Trump Holds Make America Great Again RallyAUGUST 30TH, 2018 TYRONE MORRIS EVANSVILLE, IndianaPresident Trump is headed back to Washington D.C. after finishing his Make America Great Again rally at 8:37 p.m. Thursday. The Ford Center in downtown Evansville was packed as hundreds of people from all across the country traveled to see the President.While here in Evansville, President Trump endorsed Republican Senate candidate Mike Braun. Braun is facing U.S. Senator Joe Donnelly in November.Authorities tell 44News that people were apprehended outside the rally. It was also reported that one protester spoke out during the rally and was escorted away.In response to Thursday’s rally, Donnelly sent 44News a statement saying he couldn’t watch the rally because he was he was heading to Washington D.C. for Senator John McCain’s memorial services.Donnelly says he still believes Hoosiers will want a senator who always puts them first before any politician or political party. He says that’s what he has been and will continue to be if re-elected.President Trump is already planning his next MAGA rally for next week.FacebookTwitterCopy LinkEmail
An FCO spokesperson said: Further information Follow the Foreign Office on Twitter @foreignoffice and Facebook For journalists Follow the Foreign Office on Instagram, YouTube and LinkedIn Media enquiries Email [email protected] The UK welcomes the announcement by the UN’s 1718 Committee that it has listed three vessels for engaging in sanctions evasion. The vessels, the Shang Yuan Bao, New Regent and Kum Un San 3, are subject to deflagging and a port entry ban. Their activity demonstrates that North Korea continues to flout UN sanctions through prohibited ship-to-ship transfers. The UK is contributing to the enforcement of UN sanctions through monitoring and surveillance activities to detect and prevent illicit ship-to-ship transfers in partnership with Australia, Canada, France, Japan, New Zealand and the United States. We are also concerned that recent US assessments indicate that North Korea has breached the UN-mandated cap on imports of refined petroleum through illicit transfers and we therefore call on all Member States to halt all sales and transfers of refined petroleum to North Korea. Full enforcement of UN sanctions is vital to ensure we achieve the goal of complete, verifiable and irreversible denuclearisation of North Korea as agreed by the UN Security Council.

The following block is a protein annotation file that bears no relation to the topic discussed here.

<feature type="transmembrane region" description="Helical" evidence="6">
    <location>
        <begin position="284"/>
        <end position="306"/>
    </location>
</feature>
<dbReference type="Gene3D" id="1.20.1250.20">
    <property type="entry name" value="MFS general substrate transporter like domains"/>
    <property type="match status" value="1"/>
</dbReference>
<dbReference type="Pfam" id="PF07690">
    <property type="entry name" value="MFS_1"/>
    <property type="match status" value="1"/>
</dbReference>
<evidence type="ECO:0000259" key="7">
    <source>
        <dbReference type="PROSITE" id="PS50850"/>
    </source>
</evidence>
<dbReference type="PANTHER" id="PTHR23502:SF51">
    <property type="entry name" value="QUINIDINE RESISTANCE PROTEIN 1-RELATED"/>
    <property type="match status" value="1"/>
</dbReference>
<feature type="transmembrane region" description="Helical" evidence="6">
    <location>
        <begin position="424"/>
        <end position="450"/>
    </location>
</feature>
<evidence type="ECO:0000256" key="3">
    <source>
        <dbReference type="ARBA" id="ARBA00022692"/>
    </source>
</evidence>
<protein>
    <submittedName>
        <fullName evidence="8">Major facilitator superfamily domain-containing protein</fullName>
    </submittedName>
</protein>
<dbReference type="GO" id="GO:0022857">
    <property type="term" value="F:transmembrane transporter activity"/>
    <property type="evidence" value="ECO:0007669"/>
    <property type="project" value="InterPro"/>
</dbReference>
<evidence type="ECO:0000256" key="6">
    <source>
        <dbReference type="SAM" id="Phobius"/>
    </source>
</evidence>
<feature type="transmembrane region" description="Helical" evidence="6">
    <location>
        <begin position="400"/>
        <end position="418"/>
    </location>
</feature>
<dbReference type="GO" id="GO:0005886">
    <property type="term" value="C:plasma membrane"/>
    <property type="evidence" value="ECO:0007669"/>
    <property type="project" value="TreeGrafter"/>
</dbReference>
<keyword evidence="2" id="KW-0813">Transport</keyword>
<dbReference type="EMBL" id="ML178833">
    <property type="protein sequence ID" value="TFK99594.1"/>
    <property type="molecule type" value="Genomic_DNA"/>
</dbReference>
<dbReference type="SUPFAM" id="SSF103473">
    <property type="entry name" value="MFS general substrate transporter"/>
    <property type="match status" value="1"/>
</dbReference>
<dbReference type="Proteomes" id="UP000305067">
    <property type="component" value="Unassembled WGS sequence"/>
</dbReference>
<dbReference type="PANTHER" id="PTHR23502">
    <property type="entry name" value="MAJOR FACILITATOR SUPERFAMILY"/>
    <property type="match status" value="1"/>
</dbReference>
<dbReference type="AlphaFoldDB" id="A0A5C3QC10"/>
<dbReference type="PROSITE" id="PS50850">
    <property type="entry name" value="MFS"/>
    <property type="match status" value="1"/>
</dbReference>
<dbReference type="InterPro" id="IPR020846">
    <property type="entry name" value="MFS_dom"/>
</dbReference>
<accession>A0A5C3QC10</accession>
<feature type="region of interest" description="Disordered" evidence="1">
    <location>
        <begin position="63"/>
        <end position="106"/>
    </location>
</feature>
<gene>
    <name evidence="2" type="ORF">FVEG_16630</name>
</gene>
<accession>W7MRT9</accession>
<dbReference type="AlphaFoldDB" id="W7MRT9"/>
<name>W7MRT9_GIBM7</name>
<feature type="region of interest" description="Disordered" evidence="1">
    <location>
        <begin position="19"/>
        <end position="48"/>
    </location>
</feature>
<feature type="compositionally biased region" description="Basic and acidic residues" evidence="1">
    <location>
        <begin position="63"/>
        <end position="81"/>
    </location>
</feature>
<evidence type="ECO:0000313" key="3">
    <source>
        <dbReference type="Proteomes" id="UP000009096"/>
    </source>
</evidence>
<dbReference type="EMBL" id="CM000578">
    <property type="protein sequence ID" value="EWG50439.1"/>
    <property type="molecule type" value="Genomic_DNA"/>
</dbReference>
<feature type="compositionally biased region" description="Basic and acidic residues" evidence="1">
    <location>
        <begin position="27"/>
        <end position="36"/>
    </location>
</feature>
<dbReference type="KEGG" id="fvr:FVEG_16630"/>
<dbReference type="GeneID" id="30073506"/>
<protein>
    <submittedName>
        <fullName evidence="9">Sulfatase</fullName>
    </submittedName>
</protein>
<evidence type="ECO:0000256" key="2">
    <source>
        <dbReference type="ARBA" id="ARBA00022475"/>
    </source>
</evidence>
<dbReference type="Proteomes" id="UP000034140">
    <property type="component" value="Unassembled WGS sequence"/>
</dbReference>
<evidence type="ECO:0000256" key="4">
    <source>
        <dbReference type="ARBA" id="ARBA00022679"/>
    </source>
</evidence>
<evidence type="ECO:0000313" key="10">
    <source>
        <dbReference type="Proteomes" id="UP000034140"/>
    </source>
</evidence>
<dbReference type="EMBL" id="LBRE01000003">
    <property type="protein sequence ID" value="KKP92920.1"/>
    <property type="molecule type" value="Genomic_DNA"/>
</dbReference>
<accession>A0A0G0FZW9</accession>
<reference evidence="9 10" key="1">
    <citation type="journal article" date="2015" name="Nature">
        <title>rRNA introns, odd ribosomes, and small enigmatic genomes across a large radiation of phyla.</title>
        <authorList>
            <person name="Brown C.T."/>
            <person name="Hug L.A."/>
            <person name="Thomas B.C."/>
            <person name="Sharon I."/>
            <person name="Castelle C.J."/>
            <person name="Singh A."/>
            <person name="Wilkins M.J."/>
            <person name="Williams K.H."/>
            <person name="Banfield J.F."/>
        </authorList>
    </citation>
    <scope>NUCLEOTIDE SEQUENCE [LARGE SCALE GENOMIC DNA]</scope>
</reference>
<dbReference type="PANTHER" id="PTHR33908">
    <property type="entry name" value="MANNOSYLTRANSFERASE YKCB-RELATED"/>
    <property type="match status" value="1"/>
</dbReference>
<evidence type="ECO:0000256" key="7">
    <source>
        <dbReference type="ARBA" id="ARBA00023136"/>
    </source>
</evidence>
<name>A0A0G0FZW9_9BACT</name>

Dell supports veterans through a number of programs, including Employee Resource Groups at both the national and local levels. Find out more at https://jobs.dell.com/military. Matthew Koskinen, associate test engineer at Dell EMC and a Marine Corps Sergeant, is especially thankful for military experiences that taught him the ability to pivot—quickly.“In 2008 when I was activating to deploy, our deployment was having us to go to Afghanistan,” Koskinen said.He and his fellow Marines were preparing for mountains and Afghani culture when they found out about a month before their deployment date they were going to Iraq instead.“I began studying Arabic, but once we got in country, we found out that we were going to southern Kurdistan, an area of Iraq where they didn’t speak Arabic primarily,” he said.The rapid change in deployment schedule was a good illustration of the types of problems Koskinen faced in the military that have translated especially well into the technology sector.“Everything is changing. Today we could be working on one project, the next new technology comes out and we’re going to focus on that. So, the military really helped me prepare for that challenge,” he said.Military to civilian transitionMolly Mae Potter, who was named Ms Veteran America 2016, works as a business operations manager at Dell.“When I left the military in 2013, it wasn’t exactly a celebration. I got injured in Afghanistan in 2010 and I really struggled with a traumatic brain injury and some post-traumatic stress,” Potter said. “I had gone through treatment with the military and had a really hard time trying to figure out what I was going to do post military career.”When she started looking for a job in 2013, the only position she was able to find was working in a running shoe store earning $10 per hour. Struggling to pay her bills, she resorted to renting her house and relying on friends and family to keep her afloat.“I was essentially living in my car with my dog until I got a call from Dell in April 2014 and I started work here that May,” Potter said. “When I started, it was an immediate fit. I had an amazing advisor who understood that I was going to go through a little bit of a rough patch transitioning from the military into a corporate, civilian environment.”Her boss took his time helping Potter understand expectations for the role and was flexible as she took time to resolve her health issues.“My first year here, I actually had a service dog that came to work with me quite a bit, and Dell just treated it as a norm,” Potter said.The welcoming environment was just the tip of the iceberg for Potter feeling at home. Her military skill set translated beautifully. She’s happily moved into four different positions within her two years.“In the military you are trained and ingrained to figure it out without getting stressed out,” she said. “When I look at the future of my career here at Dell, I see a wide open door,” Potter said.Softening the edgesAlejandro Rivas, an Army Veteran who works in the Global Talent Management Team in HR, agreed the military has played a hand in his successful 19-year career at Dell. He’s thankful for the mentors who helped him transition and soften his approach.“I’ve had a number of amazing leaders who have coached me or given me, as I call it, tough love. And I needed it,” Rivas said.He went on to share how his military style didn’t quite translate to Dell’s culture at first.“I would literally go into a conference room with a bunch of directors and other senior leaders and give them direction like a military person would,” Rivas laughs about it now. “I’d put my hand on my hip and say, ‘I need you to go to this, do you copy? And if we’ve got it, draw fire.’”Recognizing his approach didn’t resonate with a lot of people, a member of his leadership team told him he needed to learn soft skills. Rivas genuinely didn’t know what that meant.“The tip to learn soft skills tapped into who I am as a person,” Rivas said. “It helped me develop networks and relationships with people long term; it helped me transition from ex-military to professional, but without forgetting where I came from, which was a good thing because it is part of my DNA just the same.”Soft skills aside, Rivas feels coming to Dell became a natural next step after his military career. He has enjoyed the fact that Dell has been open and flexible about moving within the company and growing his career.“I love being here. Since the military, this is the next big job that I’ve had. I’ve enjoyed every moment of it.”